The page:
There’s something thrilling about college seminars taught by eccentric professors.
If you’ve ever taken one, you know the feeling. You always feel a step behind, and you’re never sure where things are going. You’re not entirely sure if the professor has a point, and think you disagree with whatever that point may be. But you keep coming back week after week, and not just because you need the credit.
Reading Anna Della Subin’s Accidental Gods feels a lot like taking such a course. A meandering, dazzlingly written debut, the book is ostensibly a treatise "On Men Unwittingly Turned Divine." From Christopher Columbus to Mahatma Gandhi, Subin guides the reader through centuries of alleged apotheoses, and attempts to convey why people choose to deify their fellow man.
But like the seminars around which so many dark academic novels are built, there is a more radical argument buried deep within the book. Between quirky anecdotes and academic digressions, Subin makes a case against the Enlightenment, Christianity, and other pillars of Western thought. At first glance an encyclopedia of curiosities, Accidental Gods is ultimately an attempt to dismantle belief.
The book begins with a survey of three 20th-century figures worshiped as gods: Ethiopian emperor Haile Selassie, General Douglas MacArthur, and Britain’s Prince Philip. Subin clearly groups these figures to show the common features of accidental god worship.
Notably, all three cults seem to have sprung up simultaneously, and in multiple locations at once. The Rastafarian faith, which holds Selassie as its "Living God," emerged in Ethiopia and Jamaica at the same time. One of the book’s strongest chapters shows how MacArthur was independently deified in Panama, Japan, South Korea, and on an island off the coast of Indonesia.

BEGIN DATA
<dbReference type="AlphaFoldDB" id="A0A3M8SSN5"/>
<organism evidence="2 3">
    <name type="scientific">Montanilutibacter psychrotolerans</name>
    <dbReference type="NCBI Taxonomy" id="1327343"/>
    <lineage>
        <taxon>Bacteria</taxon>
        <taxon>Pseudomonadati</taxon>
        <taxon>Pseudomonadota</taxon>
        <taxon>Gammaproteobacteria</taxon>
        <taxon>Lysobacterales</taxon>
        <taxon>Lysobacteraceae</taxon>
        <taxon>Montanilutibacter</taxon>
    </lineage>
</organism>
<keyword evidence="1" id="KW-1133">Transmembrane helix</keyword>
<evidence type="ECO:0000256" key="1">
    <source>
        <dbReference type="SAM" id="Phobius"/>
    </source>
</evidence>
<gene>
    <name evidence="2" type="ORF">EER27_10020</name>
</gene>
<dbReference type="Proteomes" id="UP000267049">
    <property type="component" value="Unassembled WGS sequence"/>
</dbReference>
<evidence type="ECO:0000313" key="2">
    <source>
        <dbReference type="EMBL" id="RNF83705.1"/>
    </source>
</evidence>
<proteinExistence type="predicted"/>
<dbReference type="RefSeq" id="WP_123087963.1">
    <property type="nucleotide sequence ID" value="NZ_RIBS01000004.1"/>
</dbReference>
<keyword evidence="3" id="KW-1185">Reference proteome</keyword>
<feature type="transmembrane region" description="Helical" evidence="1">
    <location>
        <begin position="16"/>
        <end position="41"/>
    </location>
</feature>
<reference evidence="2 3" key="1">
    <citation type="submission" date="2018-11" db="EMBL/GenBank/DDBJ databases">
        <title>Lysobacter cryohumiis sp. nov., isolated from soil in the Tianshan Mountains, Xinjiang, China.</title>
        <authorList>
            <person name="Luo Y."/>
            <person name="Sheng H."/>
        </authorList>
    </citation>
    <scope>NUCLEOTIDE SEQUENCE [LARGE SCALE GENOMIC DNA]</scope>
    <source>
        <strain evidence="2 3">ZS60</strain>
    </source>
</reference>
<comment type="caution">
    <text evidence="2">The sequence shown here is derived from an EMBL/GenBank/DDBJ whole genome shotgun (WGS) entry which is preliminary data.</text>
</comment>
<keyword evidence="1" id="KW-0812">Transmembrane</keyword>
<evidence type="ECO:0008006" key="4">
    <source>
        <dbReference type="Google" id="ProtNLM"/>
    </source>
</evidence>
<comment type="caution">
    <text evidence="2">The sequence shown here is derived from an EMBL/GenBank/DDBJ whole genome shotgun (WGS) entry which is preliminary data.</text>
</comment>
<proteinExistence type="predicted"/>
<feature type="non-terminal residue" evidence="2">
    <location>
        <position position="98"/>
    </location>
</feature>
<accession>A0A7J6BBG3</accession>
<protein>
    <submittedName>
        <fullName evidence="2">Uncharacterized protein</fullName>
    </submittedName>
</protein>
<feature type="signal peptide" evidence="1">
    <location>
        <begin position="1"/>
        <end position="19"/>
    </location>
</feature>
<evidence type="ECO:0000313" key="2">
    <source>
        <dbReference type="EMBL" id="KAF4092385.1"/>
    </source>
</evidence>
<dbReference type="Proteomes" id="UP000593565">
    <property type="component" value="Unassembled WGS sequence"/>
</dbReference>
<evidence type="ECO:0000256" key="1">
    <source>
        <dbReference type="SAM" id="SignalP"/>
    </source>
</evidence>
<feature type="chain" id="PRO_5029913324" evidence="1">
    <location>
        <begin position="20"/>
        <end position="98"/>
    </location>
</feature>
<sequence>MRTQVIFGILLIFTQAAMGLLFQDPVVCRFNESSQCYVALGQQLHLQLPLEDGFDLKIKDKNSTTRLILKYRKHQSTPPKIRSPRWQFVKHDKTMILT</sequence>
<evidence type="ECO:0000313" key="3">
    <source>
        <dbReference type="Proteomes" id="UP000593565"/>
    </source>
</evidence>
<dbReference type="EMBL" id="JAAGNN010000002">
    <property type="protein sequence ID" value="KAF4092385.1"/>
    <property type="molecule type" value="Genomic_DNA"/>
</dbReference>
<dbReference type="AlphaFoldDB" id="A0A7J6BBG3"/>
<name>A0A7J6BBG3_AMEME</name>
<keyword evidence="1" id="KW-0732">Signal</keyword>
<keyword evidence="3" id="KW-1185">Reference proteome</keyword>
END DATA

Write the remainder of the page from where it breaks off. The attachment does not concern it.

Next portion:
There are other similarities. Followers of Selassie and Philip recklessly abandoned money and possessions in anticipation of the imminent eschaton. All three men actively disavowed their godhood, but seemed to revel in the worship. And of course, all three men—the autocratic Selassie, the egomaniacal MacArthur, and the bumbling Philip—were painfully, notoriously human.
Subin, who studied the history of religion at Harvard Divinity School, could likely say much about these overlaps. But she drops the thread in the book’s second section, turning instead to the British Raj to argue that our contemporary notions of racism and religion developed commensurately—and are inextricably linked.
This section is quite inconsistent, veering between bland tales of deified British soldiers and questionable digressions on the Nazi philosopher Carl Schmitt. But it also includes the book’s best parts, on the too-crazy-to-believe tale of Theosophy, a mystical religion founded by a pedophile and a crackpot whose adherents included a young Gandhi.
The book’s third and final section shows "how whiteness was deified in the new world." Its subjects are conquistadors who encouraged ideas of their divinity among natives, and exaggerated the extent to which natives worshiped them in order to justify their exploits. This final section is essentially an extended theoretical essay that traces the roots and implications of modern man-worship to the colonization of the Americas.